Diffusion models have achieved state-of-the-art performance in generative modeling tasks across various domains. Prior works on time series diffusion models have primarily focused on developing conditional models tailored to specific forecasting or imputation tasks. In this work, we explore the potential of task-agnostic, unconditional diffusion models for several time series applications. We propose TSDiff, an unconditionally trained diffusion model for time series. Our proposed self-guidance mechanism enables conditioning TSDiff for downstream tasks during inference, without requiring auxiliary networks or altering the training procedure. We demonstrate the effectiveness of our method on three different time series tasks: forecasting, refinement, and synthetic data generation. First, we show that TSDiff is competitive with several task-specific conditional forecasting methods (predict). Second, we leverage the learned implicit probability density of TSDiff to iteratively refine the predictions of base forecasters with reduced computational overhead over reverse diffusion (refine). Notably, the generative performance of the model remains intact -- downstream forecasters trained on synthetic samples from TSDiff outperform forecasters that are trained on samples from other state-of-the-art generative time series models, occasionally even outperforming models trained on real data (synthesize).
We present Flow-Guided Density Ratio Learning (FDRL), a simple and scalable approach to generative modeling which builds on the stale (time-independent) approximation of the gradient flow of entropy-regularized f-divergences introduced in DGflow. In DGflow, the intractable time-dependent density ratio is approximated by a stale estimator given by a GAN discriminator. This is sufficient in the case of sample refinement, where the source and target distributions of the flow are close to each other. However, this assumption is invalid for generation and a naive application of the stale estimator fails due to the large chasm between the two distributions. FDRL proposes to train a density ratio estimator such that it learns from progressively improving samples during the training process. We show that this simple method alleviates the density chasm problem, allowing FDRL to generate images of dimensions as high as $128\times128$, as well as outperform existing gradient flow baselines on quantitative benchmarks. We also show the flexibility of FDRL with two use cases. First, unconditional FDRL can be easily composed with external classifiers to perform class-conditional generation. Second, FDRL can be directly applied to unpaired image-to-image translation with no modifications needed to the framework. Code is publicly available at https://github.com/ajrheng/FDRL.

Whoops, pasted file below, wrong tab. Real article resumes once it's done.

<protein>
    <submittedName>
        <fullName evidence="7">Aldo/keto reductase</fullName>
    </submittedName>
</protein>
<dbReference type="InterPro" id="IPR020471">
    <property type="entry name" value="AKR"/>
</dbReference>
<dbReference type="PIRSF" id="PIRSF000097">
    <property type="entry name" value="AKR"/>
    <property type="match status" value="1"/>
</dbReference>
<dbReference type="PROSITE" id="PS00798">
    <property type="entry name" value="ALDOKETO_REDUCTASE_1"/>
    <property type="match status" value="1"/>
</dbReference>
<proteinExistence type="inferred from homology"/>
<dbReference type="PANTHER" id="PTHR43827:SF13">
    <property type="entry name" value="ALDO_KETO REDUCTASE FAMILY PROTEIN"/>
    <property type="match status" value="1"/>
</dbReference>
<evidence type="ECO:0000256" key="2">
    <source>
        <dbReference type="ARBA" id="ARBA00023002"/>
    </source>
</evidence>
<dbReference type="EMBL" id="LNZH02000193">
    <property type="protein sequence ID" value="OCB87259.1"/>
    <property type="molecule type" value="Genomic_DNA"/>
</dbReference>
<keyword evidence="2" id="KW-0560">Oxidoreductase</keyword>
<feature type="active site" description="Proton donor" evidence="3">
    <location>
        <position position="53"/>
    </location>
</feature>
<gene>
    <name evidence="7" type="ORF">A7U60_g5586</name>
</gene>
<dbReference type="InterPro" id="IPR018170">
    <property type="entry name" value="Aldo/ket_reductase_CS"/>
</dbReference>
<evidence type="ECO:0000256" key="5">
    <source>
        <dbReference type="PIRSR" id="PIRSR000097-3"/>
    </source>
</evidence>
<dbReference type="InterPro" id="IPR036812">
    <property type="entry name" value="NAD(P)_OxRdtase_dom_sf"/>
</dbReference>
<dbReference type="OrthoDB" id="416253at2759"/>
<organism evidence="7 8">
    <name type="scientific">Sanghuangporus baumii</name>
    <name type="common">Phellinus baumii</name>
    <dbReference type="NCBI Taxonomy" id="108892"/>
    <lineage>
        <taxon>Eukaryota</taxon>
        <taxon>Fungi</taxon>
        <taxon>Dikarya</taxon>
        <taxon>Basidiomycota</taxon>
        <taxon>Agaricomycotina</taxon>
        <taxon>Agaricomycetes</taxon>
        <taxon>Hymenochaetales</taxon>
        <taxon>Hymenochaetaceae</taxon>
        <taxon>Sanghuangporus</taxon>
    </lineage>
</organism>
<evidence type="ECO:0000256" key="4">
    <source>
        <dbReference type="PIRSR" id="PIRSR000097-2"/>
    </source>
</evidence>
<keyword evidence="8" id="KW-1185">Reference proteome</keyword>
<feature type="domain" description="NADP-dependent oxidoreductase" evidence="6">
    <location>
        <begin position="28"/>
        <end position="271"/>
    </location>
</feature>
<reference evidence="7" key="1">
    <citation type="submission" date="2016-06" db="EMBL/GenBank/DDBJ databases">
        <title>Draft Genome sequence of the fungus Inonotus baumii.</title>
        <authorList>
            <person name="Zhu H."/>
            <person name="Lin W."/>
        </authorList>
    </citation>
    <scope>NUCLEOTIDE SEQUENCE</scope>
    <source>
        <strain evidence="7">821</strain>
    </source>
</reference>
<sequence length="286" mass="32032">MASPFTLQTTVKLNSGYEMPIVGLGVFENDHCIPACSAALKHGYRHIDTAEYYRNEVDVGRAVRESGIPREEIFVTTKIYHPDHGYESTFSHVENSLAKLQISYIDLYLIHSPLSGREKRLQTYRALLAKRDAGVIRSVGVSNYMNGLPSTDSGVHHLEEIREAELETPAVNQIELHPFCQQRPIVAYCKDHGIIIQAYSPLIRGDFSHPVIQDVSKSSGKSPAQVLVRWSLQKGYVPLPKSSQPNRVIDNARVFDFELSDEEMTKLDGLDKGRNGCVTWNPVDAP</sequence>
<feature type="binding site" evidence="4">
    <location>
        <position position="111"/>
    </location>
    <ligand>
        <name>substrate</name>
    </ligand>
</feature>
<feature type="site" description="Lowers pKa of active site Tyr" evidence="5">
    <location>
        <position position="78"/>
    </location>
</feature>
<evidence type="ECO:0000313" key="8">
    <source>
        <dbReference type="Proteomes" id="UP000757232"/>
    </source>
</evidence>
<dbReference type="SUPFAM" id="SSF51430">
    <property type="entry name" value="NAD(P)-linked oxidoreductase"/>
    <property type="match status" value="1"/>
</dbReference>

Learning accurate predictive models of real-world dynamic phenomena (e.g., climate, biological) remains a challenging task. One key issue is that the data generated by both natural and artificial processes often comprise time series that are irregularly sampled and/or contain missing observations. In this work, we propose the Neural Continuous-Discrete State Space Model (NCDSSM) for continuous-time modeling of time series through discrete-time observations. NCDSSM employs auxiliary variables to disentangle recognition from dynamics, thus requiring amortized inference only for the auxiliary variables. Leveraging techniques from continuous-discrete filtering theory, we demonstrate how to perform accurate Bayesian inference for the dynamic states. We propose three flexible parameterizations of the latent dynamics and an efficient training objective that marginalizes the dynamic states during inference. Empirical results on multiple benchmark datasets across various domains show improved imputation and forecasting performance of NCDSSM over existing models.
Many complex time series can be effectively subdivided into distinct regimes that exhibit persistent dynamics. Discovering the switching behavior and the statistical patterns in these regimes is important for understanding the underlying dynamical system. We propose the Recurrent Explicit Duration Switching Dynamical System (RED-SDS), a flexible model that is capable of identifying both state- and time-dependent switching dynamics. State-dependent switching is enabled by a recurrent state-to-switch connection and an explicit duration count variable is used to improve the time-dependent switching behavior. We demonstrate how to perform efficient inference using a hybrid algorithm that approximates the posterior of the continuous states via an inference network and performs exact inference for the discrete switches and counts. The model is trained by maximizing a Monte Carlo lower bound of the marginal log-likelihood that can be computed efficiently as a byproduct of the inference routine. Empirical results on multiple datasets demonstrate that RED-SDS achieves considerable improvement in time series segmentation and competitive forecasting performance against the state of the art.